Clarke v. Harwood,
3 U.S. 342 (1797)

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U.S. Supreme Court

Clarke v. Harwood, 3 U.S. 3 Dall. 342 342 (1797)

Clarke v. Harwood

3 U.S. (3 Dall.) 342




On a writ of error to the High Court of Appeals of Maryland, the judgment of that court was reversed and the judgment of the General Court of Maryland was affirmed. The mandate of this court was directed to the General Court, and the costs of this Court and of the courts of Maryland were allowed to the plaintiff in error.

This was a writ of error to the High Court of Appeals, of the State of Maryland, to remove the proceedings in a cause, involving a construction of the treaty of peace between the United States and Great Britain, which that court had decided against the title claimed under the treaty by reversing and annulling a previous judgment given in the General Court of the state in favor of the claim. The only objection arising on the record was whether a paper money payment of a British debt into the Treasury of Maryland during the war by virtue of a law of the state was a bar to the creditor's recovery at this time. And the solemn adjudication in Ware v. Hylton, ante, p. 3 U. S. 199, having settled that point, Dallas for the defendant in error submitted the case, without argument, to the Court, which in general terms reversed the judgment of the High court of Appeals and affirmed the judgment of the General Court.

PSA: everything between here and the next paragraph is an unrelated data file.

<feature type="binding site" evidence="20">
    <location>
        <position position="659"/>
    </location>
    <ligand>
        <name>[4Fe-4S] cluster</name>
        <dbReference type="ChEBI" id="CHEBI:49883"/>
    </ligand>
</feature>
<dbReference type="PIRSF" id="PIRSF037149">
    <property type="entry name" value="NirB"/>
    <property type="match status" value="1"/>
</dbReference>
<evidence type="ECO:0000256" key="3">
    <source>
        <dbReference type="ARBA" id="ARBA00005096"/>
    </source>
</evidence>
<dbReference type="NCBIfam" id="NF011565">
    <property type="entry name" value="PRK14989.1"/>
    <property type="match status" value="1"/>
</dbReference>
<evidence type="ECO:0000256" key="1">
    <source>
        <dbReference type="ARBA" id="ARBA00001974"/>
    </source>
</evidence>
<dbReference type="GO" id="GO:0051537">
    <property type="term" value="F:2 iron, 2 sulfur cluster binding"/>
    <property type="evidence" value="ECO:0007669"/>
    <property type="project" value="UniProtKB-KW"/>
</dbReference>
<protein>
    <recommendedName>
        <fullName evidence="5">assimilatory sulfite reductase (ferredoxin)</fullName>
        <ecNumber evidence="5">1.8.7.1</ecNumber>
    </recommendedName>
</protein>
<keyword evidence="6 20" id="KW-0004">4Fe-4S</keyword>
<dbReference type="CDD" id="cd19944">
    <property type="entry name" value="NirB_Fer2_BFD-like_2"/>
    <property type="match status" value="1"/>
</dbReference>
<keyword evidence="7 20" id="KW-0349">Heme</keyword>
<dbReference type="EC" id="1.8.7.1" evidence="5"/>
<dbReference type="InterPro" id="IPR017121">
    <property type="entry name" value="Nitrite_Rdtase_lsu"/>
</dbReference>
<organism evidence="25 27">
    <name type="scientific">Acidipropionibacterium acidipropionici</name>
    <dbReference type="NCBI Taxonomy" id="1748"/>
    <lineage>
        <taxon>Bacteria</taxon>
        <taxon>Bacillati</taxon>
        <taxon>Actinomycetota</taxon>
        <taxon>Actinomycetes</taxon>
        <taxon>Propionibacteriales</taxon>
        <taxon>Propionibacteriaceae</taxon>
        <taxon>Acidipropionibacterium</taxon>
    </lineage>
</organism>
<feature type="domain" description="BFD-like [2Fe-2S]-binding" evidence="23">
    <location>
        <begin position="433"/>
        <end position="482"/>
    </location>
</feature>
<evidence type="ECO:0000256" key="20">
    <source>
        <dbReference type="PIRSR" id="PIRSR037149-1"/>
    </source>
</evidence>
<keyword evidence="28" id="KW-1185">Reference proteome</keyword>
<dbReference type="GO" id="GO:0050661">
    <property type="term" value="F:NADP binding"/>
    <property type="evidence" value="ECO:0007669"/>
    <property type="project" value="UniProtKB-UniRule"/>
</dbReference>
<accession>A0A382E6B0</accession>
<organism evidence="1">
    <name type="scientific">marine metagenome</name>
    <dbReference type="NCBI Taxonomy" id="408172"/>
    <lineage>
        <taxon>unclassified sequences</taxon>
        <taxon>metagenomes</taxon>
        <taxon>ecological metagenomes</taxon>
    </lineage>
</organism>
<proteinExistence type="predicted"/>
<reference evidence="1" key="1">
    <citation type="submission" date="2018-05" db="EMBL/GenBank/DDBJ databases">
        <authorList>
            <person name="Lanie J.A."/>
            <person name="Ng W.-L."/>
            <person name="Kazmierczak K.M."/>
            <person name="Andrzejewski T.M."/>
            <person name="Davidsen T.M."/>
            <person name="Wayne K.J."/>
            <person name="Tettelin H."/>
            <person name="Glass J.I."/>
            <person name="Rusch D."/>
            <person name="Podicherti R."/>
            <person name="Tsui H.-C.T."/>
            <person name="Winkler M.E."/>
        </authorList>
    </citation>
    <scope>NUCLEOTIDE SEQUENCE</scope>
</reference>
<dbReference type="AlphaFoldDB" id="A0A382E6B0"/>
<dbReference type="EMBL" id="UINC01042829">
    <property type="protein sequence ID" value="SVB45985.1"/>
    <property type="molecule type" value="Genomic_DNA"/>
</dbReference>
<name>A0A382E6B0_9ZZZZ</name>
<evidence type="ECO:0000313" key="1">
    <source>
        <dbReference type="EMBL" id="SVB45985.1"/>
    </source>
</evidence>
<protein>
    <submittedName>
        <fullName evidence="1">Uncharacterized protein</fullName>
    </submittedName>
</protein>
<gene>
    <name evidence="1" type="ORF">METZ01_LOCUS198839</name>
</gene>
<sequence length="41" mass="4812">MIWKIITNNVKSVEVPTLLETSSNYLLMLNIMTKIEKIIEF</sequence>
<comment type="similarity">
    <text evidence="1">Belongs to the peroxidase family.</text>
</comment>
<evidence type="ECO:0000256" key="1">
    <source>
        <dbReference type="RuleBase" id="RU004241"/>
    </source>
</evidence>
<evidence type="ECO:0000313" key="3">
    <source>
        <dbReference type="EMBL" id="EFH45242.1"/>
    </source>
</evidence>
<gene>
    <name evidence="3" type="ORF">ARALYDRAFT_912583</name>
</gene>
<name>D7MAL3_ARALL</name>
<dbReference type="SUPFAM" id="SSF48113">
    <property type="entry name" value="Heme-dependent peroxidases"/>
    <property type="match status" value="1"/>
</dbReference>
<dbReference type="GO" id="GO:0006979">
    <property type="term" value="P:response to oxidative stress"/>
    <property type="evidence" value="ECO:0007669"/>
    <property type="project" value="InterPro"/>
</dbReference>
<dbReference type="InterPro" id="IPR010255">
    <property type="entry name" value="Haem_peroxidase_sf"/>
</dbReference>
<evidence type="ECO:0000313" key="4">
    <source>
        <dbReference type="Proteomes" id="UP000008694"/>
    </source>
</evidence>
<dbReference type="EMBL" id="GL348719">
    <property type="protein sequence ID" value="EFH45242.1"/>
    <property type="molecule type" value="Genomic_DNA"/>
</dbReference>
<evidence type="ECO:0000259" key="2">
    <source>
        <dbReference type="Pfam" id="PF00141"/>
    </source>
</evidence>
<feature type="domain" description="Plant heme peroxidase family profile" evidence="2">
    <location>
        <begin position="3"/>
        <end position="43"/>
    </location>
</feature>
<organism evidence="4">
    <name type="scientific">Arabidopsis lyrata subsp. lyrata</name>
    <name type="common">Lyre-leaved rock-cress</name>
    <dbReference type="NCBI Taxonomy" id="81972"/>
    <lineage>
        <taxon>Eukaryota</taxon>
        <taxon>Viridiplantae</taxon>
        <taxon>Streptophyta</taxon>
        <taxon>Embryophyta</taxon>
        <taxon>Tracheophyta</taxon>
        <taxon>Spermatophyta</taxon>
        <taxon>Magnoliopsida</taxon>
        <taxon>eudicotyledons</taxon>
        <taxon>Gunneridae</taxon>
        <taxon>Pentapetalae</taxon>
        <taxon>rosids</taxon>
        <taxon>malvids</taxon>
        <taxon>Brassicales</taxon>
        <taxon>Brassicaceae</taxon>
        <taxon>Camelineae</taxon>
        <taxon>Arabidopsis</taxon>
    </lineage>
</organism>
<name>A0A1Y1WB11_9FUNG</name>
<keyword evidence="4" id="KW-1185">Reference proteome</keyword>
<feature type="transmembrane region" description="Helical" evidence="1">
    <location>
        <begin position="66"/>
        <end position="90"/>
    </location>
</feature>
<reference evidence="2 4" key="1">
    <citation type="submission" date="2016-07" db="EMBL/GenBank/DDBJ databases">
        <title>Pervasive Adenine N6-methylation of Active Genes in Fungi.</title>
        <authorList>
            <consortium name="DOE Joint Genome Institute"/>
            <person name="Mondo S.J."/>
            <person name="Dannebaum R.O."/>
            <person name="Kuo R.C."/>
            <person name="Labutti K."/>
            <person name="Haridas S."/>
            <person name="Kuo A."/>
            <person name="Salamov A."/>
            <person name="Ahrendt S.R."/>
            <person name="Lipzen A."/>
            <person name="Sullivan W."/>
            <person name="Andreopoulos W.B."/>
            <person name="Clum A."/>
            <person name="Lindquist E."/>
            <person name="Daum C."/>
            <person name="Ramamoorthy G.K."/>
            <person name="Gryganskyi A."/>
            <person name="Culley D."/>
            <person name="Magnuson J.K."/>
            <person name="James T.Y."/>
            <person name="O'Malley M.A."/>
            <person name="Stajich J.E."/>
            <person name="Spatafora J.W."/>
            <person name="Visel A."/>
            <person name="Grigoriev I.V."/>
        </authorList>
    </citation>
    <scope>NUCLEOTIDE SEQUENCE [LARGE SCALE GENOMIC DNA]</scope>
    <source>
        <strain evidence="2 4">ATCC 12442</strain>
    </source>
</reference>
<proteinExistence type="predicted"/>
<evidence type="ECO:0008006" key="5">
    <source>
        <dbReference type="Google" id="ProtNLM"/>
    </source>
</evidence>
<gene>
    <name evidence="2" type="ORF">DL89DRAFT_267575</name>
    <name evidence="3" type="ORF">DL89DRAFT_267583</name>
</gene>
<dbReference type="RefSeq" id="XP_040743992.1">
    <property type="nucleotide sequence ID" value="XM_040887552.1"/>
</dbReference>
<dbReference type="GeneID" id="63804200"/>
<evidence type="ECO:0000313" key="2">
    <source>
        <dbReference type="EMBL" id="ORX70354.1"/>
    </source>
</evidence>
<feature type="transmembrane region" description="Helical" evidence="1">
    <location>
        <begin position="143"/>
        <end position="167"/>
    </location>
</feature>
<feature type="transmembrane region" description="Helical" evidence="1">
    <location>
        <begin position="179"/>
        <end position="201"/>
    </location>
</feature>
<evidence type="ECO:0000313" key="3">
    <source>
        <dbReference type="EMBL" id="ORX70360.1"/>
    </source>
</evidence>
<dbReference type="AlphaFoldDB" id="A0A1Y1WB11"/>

Page 3 U. S. 343

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